For now, and for generations to come many will owe a deep debt of gratitude to McCurdy. We will miss that tall, debonair and strikingly handsome gentlemen whose gravitas only heightened as his hair became streaked with grey. Let’s call it for what it was, “wisdom.”

    To wife Sydney, his daughters Meagan and Ashley, his sons Michael and Sean, his stepchildren Margaret, Charlie and Will Emerson and his seven grandchildren, please know that your husband, father and grandfather was held in the highest esteem by his colleagues and that in our world he was indeed a “Star Player.” Most important he was a very good person who set a lasting example of excellence.

    I turn to a famous Coach Wooden quote for a most fitting epitaph commemorating the life of McCurdy.

    “Be more concerned with your character than your reputation, because your character is what you really are, while your reputation is merely what others think you are.”

    Gordon Hastings
    Katz Television/Radio

  9. Ed, every time I read his column it was UPBEAT and “Here’s how we’re going to win…..”. He influenced me and our team.

    I’m sorry he’s gone.

    Mike Frith
    Salem, Oregon

  10. Sad to hear the news about Bob. I knew Bob a long time. Over the many years in this business he and I had discussions, meetings, were on industry panels together. He pitched me, I pitched him, we pitched the industry. He and I had many “spirited” discussions…lol.
    I liked Bob because he backed up his talk with data and we had intelligent discourse. And he wouldn’t back down from me. No, quite the opposite. We were like sparring partners. We would both play hard and swing at each other but respectfully (occasionally heated), but always professional.
    I liked Bob. I respected Bob. I learned from Bob. I will miss him. RIP

  11. Ed,
    Thanks for your tribute to Bob. Like so many, I never met him but I read his columns religiously. I benefited from his insight during my career as an AE, GSM and GM. I’ve passed his knowledge on to hundreds of sales people.

    Bob was a Radio Guy. He will be missed.

  12. I will miss his B.O.M. emails. The Guy never turned off, never stopped working. I could always count on Bob replying to my emails in minutes helping me with a solution. He must have had 10,000+ articles about different topics in his archives. No matter what I asked him about he had information on. It was amazing. Beasley was fortunate to have him for the time we did. Thanks, Bob.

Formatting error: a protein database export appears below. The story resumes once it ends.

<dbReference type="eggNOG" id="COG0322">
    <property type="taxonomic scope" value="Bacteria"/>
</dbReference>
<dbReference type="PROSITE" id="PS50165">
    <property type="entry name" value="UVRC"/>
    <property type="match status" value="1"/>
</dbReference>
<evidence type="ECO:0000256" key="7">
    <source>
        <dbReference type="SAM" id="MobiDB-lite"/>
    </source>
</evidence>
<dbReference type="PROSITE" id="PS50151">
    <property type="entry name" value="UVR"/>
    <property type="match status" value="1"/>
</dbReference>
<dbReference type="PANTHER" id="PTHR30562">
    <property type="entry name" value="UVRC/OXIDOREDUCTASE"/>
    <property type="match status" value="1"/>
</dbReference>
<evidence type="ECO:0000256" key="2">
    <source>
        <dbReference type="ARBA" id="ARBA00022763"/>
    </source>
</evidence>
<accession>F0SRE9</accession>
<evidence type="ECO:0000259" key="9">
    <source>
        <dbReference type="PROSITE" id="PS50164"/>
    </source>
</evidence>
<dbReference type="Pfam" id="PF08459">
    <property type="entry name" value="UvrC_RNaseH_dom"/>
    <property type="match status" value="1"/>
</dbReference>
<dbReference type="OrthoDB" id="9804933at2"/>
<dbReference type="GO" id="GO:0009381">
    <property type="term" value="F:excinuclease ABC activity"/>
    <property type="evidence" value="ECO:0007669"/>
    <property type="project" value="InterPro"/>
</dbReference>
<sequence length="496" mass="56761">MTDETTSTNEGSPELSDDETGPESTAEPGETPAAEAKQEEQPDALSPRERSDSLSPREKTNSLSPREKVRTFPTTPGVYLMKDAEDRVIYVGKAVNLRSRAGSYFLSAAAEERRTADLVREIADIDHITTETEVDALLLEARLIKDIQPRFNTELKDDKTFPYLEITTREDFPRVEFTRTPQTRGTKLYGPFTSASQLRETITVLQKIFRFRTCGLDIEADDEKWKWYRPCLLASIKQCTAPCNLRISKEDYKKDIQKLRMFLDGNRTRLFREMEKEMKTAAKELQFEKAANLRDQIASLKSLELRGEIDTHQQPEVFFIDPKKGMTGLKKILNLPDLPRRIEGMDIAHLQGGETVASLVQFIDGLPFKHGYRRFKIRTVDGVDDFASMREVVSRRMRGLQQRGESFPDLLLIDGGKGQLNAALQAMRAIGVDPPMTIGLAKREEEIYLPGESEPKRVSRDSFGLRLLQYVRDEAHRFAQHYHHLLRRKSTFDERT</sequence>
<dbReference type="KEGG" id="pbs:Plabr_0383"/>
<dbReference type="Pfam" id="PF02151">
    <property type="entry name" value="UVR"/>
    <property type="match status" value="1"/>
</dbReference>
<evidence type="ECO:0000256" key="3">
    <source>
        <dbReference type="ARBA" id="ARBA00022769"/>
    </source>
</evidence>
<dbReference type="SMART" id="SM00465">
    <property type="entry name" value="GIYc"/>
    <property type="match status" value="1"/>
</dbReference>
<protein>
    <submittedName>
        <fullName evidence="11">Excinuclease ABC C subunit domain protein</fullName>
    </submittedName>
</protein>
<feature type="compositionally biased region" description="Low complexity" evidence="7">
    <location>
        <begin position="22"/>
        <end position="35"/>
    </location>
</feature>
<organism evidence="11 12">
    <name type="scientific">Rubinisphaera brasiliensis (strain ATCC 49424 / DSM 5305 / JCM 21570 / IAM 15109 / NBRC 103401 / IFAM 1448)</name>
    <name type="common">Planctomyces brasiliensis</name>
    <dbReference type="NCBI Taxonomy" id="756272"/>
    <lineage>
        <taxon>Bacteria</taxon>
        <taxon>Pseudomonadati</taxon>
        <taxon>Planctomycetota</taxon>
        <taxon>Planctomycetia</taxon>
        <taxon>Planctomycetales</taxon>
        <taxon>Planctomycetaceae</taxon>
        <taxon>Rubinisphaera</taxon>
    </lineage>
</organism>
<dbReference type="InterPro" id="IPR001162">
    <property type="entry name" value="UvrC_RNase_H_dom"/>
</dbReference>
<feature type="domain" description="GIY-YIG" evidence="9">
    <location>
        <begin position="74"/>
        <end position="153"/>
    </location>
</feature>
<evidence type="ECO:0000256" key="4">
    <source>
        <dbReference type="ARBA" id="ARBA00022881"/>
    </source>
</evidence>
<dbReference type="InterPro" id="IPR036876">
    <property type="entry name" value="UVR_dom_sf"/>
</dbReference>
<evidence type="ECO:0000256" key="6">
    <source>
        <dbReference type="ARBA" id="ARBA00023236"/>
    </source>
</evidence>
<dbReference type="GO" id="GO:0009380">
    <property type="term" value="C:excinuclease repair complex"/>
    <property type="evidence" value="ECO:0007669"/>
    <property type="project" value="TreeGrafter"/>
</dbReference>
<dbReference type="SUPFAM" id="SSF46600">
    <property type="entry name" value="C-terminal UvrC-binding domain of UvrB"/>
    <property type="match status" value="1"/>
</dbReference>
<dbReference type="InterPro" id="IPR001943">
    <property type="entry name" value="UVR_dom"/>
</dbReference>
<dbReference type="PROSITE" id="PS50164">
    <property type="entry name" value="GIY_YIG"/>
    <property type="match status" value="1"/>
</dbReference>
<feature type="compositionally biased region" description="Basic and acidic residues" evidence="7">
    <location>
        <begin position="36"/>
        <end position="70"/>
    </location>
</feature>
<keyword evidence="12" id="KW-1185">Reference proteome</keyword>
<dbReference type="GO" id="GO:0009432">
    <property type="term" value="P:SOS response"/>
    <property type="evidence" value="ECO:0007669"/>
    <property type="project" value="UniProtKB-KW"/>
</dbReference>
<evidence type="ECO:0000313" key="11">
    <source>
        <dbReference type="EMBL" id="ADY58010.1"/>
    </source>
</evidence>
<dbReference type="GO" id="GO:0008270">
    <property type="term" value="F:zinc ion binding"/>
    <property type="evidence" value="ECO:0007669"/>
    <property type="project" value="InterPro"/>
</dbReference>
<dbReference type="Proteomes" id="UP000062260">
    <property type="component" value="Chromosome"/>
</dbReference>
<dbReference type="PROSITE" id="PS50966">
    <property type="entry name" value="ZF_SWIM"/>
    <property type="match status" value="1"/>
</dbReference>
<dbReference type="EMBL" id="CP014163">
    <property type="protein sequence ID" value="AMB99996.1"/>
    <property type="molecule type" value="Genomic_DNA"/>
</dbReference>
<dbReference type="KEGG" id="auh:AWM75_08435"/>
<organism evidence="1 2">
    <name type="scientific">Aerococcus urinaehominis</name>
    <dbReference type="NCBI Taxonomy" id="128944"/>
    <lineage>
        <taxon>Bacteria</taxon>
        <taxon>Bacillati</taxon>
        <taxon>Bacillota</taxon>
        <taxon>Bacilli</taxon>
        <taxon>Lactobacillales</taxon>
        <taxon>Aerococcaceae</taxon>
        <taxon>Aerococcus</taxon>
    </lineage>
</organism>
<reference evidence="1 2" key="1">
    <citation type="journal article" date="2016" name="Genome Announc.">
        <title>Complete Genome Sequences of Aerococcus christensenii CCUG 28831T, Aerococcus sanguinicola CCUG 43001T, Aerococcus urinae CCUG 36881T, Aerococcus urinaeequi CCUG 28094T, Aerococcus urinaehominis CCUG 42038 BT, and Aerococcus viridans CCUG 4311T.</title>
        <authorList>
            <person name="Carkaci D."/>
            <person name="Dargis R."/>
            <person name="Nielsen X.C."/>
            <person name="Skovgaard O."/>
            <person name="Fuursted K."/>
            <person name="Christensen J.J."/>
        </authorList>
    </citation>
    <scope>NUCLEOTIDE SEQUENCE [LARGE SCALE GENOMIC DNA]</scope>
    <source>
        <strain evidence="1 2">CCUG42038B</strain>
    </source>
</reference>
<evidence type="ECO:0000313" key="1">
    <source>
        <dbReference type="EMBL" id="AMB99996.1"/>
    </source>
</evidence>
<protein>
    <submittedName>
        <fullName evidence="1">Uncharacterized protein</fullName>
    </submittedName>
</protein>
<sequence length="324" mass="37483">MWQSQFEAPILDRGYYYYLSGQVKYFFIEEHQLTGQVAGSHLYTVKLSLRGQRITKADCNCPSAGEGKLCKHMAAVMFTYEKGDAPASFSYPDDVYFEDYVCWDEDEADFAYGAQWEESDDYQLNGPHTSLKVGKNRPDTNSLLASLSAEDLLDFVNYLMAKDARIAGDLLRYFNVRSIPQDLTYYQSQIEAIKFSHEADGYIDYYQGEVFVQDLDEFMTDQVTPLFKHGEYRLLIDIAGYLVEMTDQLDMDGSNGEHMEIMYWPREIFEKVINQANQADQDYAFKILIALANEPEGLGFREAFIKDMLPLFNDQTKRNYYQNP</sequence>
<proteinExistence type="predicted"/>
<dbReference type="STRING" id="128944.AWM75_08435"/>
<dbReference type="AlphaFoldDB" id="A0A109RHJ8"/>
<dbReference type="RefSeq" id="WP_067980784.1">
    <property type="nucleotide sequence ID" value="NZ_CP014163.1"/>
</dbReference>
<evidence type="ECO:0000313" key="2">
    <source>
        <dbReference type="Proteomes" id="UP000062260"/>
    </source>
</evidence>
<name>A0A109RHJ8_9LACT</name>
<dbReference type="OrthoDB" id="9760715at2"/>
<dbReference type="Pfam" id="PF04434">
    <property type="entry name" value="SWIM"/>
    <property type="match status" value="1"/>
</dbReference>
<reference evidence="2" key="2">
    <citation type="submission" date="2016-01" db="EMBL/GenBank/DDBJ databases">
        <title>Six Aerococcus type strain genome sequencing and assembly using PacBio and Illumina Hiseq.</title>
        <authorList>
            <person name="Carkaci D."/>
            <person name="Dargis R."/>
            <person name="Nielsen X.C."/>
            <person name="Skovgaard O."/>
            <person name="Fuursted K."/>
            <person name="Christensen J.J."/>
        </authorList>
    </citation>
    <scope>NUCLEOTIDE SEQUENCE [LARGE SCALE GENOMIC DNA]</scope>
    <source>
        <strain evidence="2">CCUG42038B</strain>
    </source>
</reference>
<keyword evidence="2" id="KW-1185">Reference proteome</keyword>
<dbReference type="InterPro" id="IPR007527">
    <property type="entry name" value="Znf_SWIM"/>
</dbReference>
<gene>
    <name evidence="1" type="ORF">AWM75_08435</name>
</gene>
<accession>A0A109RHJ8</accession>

13. What a shocking headline to read this morning! There was no one in Radio more in tune with the business than Bob McCurdy. I was so fortunate to work with him and learn from him. From the first day I met him in Richmond when he represented our stations–not only did we have “Richmond” in common, but also, his point of view about the business was always something that attracted my interest and my respect. I am so sad for his family, as I can only imagine how much he will be missed by them. While I hadn’t seen him in years, I felt connected to his mind reading his columns. Bob was all about the basics. No matter how the industry changed, Bob always stayed focused what was truly important. And like basketball, he knew it was always all about the fundamentals: Skills. Practice. Work Ethic. Fundamentals. Teamwork. Passion. Inspirational leadership. Winning. May He Rest In Peace in his extra-long resting place.

  14. I did not know Bob but always looked forward to reading his articles and positive outlook on every situation. One thing his style taught me among many was to look for the positive story and press forward. He was a teacher and mentor to many like me who I am sure he was unaware, yet we enjoyed reading and putting to work a portion of his Weekly ‘lessons.’ My condolences to his family and friends.